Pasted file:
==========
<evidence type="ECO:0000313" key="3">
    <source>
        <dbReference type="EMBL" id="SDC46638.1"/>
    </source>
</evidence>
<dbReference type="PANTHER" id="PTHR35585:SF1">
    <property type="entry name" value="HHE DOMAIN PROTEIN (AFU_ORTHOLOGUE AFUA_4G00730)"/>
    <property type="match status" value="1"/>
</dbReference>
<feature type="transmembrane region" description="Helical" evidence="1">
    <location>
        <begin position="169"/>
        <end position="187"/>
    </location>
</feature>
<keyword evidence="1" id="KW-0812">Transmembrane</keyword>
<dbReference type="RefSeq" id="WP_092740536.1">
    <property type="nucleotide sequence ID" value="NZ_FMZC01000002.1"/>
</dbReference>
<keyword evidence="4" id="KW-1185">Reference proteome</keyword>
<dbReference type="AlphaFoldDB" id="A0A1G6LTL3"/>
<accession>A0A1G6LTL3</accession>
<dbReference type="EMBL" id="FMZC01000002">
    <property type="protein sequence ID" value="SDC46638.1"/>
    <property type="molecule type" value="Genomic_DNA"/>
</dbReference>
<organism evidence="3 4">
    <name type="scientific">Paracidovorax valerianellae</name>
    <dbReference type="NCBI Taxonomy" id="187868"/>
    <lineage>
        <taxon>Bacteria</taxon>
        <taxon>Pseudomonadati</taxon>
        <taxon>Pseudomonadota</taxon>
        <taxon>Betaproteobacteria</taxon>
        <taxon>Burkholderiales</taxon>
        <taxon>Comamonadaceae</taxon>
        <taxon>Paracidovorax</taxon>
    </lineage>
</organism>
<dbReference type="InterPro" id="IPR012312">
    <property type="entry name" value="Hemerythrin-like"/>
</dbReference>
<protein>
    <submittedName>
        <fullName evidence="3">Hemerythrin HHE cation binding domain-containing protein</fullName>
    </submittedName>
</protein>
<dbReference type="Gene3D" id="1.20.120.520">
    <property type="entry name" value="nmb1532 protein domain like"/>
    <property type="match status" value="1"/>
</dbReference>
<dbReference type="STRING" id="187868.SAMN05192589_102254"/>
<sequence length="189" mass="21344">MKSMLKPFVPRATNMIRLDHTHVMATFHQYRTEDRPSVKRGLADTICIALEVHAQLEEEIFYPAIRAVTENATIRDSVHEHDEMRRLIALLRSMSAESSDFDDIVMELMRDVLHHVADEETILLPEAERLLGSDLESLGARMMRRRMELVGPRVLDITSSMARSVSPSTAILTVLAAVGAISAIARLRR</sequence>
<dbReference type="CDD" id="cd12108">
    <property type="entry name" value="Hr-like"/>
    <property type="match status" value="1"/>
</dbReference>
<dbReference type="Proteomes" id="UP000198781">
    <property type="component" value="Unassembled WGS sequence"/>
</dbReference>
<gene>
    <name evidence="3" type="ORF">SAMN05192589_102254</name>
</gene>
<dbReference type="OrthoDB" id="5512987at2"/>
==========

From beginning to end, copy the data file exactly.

<evidence type="ECO:0000313" key="3">
    <source>
        <dbReference type="EMBL" id="SDC46638.1"/>
    </source>
</evidence>
<dbReference type="PANTHER" id="PTHR35585:SF1">
    <property type="entry name" value="HHE DOMAIN PROTEIN (AFU_ORTHOLOGUE AFUA_4G00730)"/>
    <property type="match status" value="1"/>
</dbReference>
<feature type="transmembrane region" description="Helical" evidence="1">
    <location>
        <begin position="169"/>
        <end position="187"/>
    </location>
</feature>
<keyword evidence="1" id="KW-0812">Transmembrane</keyword>
<dbReference type="RefSeq" id="WP_092740536.1">
    <property type="nucleotide sequence ID" value="NZ_FMZC01000002.1"/>
</dbReference>
<keyword evidence="4" id="KW-1185">Reference proteome</keyword>
<dbReference type="AlphaFoldDB" id="A0A1G6LTL3"/>
<accession>A0A1G6LTL3</accession>
<dbReference type="EMBL" id="FMZC01000002">
    <property type="protein sequence ID" value="SDC46638.1"/>
    <property type="molecule type" value="Genomic_DNA"/>
</dbReference>
<organism evidence="3 4">
    <name type="scientific">Paracidovorax valerianellae</name>
    <dbReference type="NCBI Taxonomy" id="187868"/>
    <lineage>
        <taxon>Bacteria</taxon>
        <taxon>Pseudomonadati</taxon>
        <taxon>Pseudomonadota</taxon>
        <taxon>Betaproteobacteria</taxon>
        <taxon>Burkholderiales</taxon>
        <taxon>Comamonadaceae</taxon>
        <taxon>Paracidovorax</taxon>
    </lineage>
</organism>
<dbReference type="InterPro" id="IPR012312">
    <property type="entry name" value="Hemerythrin-like"/>
</dbReference>
<protein>
    <submittedName>
        <fullName evidence="3">Hemerythrin HHE cation binding domain-containing protein</fullName>
    </submittedName>
</protein>
<dbReference type="Gene3D" id="1.20.120.520">
    <property type="entry name" value="nmb1532 protein domain like"/>
    <property type="match status" value="1"/>
</dbReference>
<dbReference type="STRING" id="187868.SAMN05192589_102254"/>
<sequence length="189" mass="21344">MKSMLKPFVPRATNMIRLDHTHVMATFHQYRTEDRPSVKRGLADTICIALEVHAQLEEEIFYPAIRAVTENATIRDSVHEHDEMRRLIALLRSMSAESSDFDDIVMELMRDVLHHVADEETILLPEAERLLGSDLESLGARMMRRRMELVGPRVLDITSSMARSVSPSTAILTVLAAVGAISAIARLRR</sequence>
<dbReference type="CDD" id="cd12108">
    <property type="entry name" value="Hr-like"/>
    <property type="match status" value="1"/>
</dbReference>
<dbReference type="Proteomes" id="UP000198781">
    <property type="component" value="Unassembled WGS sequence"/>
</dbReference>
<gene>
    <name evidence="3" type="ORF">SAMN05192589_102254</name>
</gene>
<dbReference type="OrthoDB" id="5512987at2"/>